The mentioned population in old people's homes represents one of the potential users of the system of long-term care that presently is not legally regulated in Slovenia, but is being prepared. In line with the international methodology, SURS has prepared and published data on potential recipients of long-term care and the expenses thereof. International organisations (OECD, Eurostat, WHO) determine long-term care as services required by people with reduced functional capabilities (physical or cognitive) who consequently depend on long-term care in performing the basic activities (ADL; personal care services) and/or instrumental activities of daily living (IADL; assistance care services). Thus, inclusion in the system of long-term care is certainly not subject to age, but according to 2011 and 2012 data the share of persons in long-term care aged 65+ was about two thirds (almost every ninth person aged 65+). The first data for Slovenia indicated that in December 2012 there were about 59,000 potential users of the system of long-term care. The share of those who received the services of long-term care in institutions was approximately the same as the share of those who received these services at home; both shares accounted for about a third (21,000 people). They were followed by those who were only beneficiaries of funds for paying for various services related to long-term care (over a quarter of them or about 17,000 people). Total expenses for long-term care in Slovenia in 2013 amounted to 1.31% of gross domestic product. Expenses for long-term care namely consist of the health part and the social part: in Slovenia in 2013 the expenses for the former accounted for EUR 314 million and for the latter EUR 153 million.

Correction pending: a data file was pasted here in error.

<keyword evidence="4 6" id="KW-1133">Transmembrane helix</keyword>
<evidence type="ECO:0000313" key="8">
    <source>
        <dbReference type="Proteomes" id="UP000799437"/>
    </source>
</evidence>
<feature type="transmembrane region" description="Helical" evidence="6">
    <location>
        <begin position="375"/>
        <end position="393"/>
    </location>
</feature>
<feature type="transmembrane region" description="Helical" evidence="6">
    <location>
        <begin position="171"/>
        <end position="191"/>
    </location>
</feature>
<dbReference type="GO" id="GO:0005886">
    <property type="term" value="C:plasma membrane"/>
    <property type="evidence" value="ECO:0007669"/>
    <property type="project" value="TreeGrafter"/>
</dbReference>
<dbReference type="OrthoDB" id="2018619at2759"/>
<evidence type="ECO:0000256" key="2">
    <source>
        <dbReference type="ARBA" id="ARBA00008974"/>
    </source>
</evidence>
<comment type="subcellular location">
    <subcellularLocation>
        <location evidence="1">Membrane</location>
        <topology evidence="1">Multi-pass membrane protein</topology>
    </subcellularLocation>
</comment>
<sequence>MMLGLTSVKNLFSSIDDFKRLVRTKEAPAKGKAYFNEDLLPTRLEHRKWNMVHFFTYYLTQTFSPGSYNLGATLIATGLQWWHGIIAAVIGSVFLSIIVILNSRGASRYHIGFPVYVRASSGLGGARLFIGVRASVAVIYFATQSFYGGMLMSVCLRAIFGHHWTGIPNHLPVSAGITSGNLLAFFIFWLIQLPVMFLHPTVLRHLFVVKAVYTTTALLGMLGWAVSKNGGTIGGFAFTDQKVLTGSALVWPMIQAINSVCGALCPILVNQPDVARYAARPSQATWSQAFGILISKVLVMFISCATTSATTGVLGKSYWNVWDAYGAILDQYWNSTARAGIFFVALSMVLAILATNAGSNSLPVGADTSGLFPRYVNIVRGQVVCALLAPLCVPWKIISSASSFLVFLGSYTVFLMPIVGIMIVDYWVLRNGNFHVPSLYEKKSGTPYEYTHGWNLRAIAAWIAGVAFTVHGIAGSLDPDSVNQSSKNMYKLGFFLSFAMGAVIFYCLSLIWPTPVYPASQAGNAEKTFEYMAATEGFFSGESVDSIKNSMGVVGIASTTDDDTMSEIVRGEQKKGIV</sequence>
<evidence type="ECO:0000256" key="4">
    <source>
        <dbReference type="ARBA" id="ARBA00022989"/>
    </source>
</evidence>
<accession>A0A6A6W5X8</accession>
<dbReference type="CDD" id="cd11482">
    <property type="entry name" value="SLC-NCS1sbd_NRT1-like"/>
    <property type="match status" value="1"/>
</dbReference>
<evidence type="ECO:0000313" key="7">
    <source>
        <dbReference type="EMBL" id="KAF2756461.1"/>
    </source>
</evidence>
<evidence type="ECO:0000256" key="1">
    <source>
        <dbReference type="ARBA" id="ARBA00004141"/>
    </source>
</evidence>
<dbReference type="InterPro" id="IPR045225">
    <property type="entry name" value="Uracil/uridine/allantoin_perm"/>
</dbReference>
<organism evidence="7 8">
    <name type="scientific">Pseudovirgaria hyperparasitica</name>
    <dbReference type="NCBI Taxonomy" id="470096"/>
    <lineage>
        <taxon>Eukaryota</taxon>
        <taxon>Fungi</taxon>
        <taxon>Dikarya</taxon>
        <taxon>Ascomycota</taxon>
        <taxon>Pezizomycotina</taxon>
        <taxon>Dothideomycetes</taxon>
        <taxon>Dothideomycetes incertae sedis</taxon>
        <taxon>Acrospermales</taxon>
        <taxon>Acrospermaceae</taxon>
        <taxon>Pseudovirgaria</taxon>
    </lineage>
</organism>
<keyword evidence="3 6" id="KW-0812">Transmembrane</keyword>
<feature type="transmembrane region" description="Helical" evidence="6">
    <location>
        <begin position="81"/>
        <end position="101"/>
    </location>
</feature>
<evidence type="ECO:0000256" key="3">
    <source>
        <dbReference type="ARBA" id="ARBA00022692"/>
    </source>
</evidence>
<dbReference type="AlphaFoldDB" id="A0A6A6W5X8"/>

Education structure of older persons
In 2014 almost every ninth person in Slovenia aged 65+ completed tertiary education, while one in two completed basic education or upper secondary education. The data revealing that the elderly are included in various forms of (in)formal or non-formal education, training and cultural activities are interesting; for more see appendix.

Infographic 1: Education of the population, Slovenia, 1 January 2014
Infographic 1: Education of the population, Slovenia, 1 January 2014
When making use of the data and information of the Statistical Office of the Republic of Slovenia, always add: "Source: SURS". More: Copyright.